Menu

The Play That Went Right - Playwright Jonathan Sayer on his smash-hit comedy

Posted on 14 March 2018

Following its sell-out success at the Belgrade Theatre in 2017, Olivier Award-winning comedy sensation The Play That Goes Wrong has been sent back to Coventry by popular demand as part of a brand new UK tour.

From its humble, small-scale origins in Islington’s Old Red Lion pub theatre, Mischief Theatre’s side-splitting farce soon snowballed into an international sensation, enjoying overseas acclaim as well as spawning spin-offs on stage and on screen in the form of Peter Pan Goes Wrong and more recently A Christmas Carol Goes Wrong. Now in its fourth year in the West End, it’s also become the longest-running play on Broadway, and has played in 30 different countries around the world.

Ahead of the show’s hotly anticipated return to the Belgrade Theatre from Monday 19 until Saturday 24 March, co-writer Jonathan Sayer discusses some of the secrets to his success…

How would you describe the show to someone who hasn’t seen it?

It’s certainly a play that does what it says on the tin! It’s a comedy about a university drama society who try to mount a performance of an old school murder mystery that goes wrong in more or less every possible way it could. There are 6 actors, a stage manager and a techie who desperately try to get through to the end despite a lot of bad luck. I suppose it’s about people over reaching to achieve something that they are not really capable of reaching – that’s where a lot of the comedy comes from anyway.

Candlesticks

Who are Mischief Theatre?

I act as the Company Director and I run Mischief Theatre with our Artistic Director Henry Lewis. We are an ensemble group of actors and are democratic in the way we operate. Most of us met during a drama foundation course at LAMDA and the company was launched when we took our first improv show to the Edinburgh Fringe.

Where did you get the idea for The Play That Goes Wrong?

There are three writers so we all have slightly different answers. I would say the biggest influences for the show would be Michael Green who wrote the Coarse Acting Plays and who taught one of the writers, Henry Lewis, and a lot of the physical stuff comes from Keaton and Chaplin. A lot of the status play comes from Laurel and Hardy too.

How did you create the script?

We started working on the piece after the Edinburgh Fringe festival in 2012 and the first draft took little over a month to complete. We all have slightly different approaches as writers, but we have a mutual passion for it and our background in improv makes a huge difference. We worked as an improv company for years and years and we try to take the ethos of improv into the writing room. It means we can try new things in rehearsal and the script can continually develop. Improv also helps you keep in the moment and that allows us to maintain a sense of danger which is very important with this play.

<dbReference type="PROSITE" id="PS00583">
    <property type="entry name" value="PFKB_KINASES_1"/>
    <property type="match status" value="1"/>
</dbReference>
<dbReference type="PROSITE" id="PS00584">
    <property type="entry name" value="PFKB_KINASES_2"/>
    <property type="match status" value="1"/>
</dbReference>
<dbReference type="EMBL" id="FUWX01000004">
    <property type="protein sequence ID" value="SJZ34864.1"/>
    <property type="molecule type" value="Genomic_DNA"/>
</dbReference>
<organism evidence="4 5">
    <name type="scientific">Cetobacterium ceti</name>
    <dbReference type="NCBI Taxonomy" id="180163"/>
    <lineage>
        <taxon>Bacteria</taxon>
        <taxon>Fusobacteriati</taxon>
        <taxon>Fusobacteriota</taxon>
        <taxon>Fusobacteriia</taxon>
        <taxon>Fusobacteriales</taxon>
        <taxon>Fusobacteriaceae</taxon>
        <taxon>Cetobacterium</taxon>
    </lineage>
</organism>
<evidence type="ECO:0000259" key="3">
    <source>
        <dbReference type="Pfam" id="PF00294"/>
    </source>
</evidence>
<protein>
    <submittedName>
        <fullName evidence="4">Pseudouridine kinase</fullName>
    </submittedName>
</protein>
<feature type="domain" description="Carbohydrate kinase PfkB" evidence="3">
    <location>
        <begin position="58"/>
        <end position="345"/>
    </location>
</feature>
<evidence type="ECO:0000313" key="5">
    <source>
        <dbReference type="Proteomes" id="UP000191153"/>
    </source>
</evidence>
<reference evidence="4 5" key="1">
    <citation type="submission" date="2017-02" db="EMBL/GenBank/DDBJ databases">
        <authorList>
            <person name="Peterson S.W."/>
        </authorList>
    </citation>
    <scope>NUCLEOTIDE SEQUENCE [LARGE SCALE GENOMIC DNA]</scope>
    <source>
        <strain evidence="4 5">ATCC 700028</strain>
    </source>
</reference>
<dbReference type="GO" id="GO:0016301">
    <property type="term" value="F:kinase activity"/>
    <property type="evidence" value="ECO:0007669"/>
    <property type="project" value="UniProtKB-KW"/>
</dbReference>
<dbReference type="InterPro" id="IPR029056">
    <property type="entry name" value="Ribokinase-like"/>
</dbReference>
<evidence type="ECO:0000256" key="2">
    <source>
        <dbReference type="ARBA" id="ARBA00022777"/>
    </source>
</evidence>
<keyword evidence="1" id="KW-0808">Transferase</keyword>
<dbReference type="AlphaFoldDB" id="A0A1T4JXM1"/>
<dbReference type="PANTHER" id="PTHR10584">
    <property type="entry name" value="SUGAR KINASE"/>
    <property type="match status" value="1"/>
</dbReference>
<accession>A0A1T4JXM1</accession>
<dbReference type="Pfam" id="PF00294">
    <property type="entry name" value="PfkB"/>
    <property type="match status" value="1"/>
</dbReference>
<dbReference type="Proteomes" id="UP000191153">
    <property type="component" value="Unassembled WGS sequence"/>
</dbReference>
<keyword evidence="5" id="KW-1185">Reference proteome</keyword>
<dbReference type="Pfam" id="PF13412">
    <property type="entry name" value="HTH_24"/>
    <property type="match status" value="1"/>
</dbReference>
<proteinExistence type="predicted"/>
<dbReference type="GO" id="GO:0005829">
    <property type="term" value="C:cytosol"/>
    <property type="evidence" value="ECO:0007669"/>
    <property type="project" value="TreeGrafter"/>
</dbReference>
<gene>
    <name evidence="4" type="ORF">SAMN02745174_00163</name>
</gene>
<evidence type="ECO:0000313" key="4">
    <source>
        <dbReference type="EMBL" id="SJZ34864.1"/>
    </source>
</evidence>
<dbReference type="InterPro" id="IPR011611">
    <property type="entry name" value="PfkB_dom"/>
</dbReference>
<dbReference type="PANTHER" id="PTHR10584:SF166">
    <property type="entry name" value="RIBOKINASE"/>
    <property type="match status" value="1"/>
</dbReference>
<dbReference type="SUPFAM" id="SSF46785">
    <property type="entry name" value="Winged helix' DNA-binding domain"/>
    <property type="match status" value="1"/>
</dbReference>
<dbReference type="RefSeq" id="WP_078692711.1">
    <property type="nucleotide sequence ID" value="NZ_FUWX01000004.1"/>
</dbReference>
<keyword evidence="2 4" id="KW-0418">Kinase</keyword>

We all made a pact together a long time ago that if something isn’t funny we’d just say it isn’t funny. I think writing comedy is like plumbing – if a guy comes round to fix your taps and they’re still leaking, you say it’s still leaking. He won’t be upset, it’s just a practical thing and I think you’ve got to try and approach this work in the same way. It’s subjective and you’ve got to have personal distance. As long as you’re always scrutinizing in a positive way, that’s only going to make the work better.

TPTGW Chaise

You can be honest. Are the unfortunate actors depicted based on anyone in real life?

There’s no one being directly spoofed! The characters are people we have found in rehearsal. But, that said we’ve all been part of productions that have gone wrong and we’ve all made mistakes (although hopefully nothing as catastrophic as in this play!) so there’s a lot of experience to draw on.

Some of the events in the play seem like an actor’s worst nightmare! Have you had any feedback from actors themselves?

It’s been interesting how many people have come up to us after a show and have told us stories about what happened to them on the stage and moments that have gone wrong. I think the play has brought back a lot of repressed memories for other actors! But for the audience too, I think the idea of being embarrassed in front of a huge number of people is something that everyone can relate to whether you’re an actor or not so the jokes land quickly and the play resonates as a whole. Everyone has felt that feeling where they want the ground to open up and swallow them, so they get on side with the characters in the play.

TPTGW Cheers

This show’s journey has been a rags to riches story. Has the success of the show surprised you?

It certainly has been a surprise. I don’t think anyone expected what’s happened with our shows to happen. We’ve always had a lot of confidence and belief in them but if I said I was expecting it I would be lying. We started out in a 60-seat theatre in a London pub so finding out more people wanted to see it, and that it would have a life beyond us being in it, that was incredible.

By the end of 2017, 35 countries worldwide had performed a Mischief Production. We went to Budapest and watched a replica of The Play That Goes Wrong where everything was exactly the same other than it was being performed in Hungarian. So many things have been born out of this very tiny thing, and that’s amazing.

The Play That Goes Wrong runs at the Belgrade Theatre from Monday 19 until Saturday 24 March and you can book now.

TPTGW Crew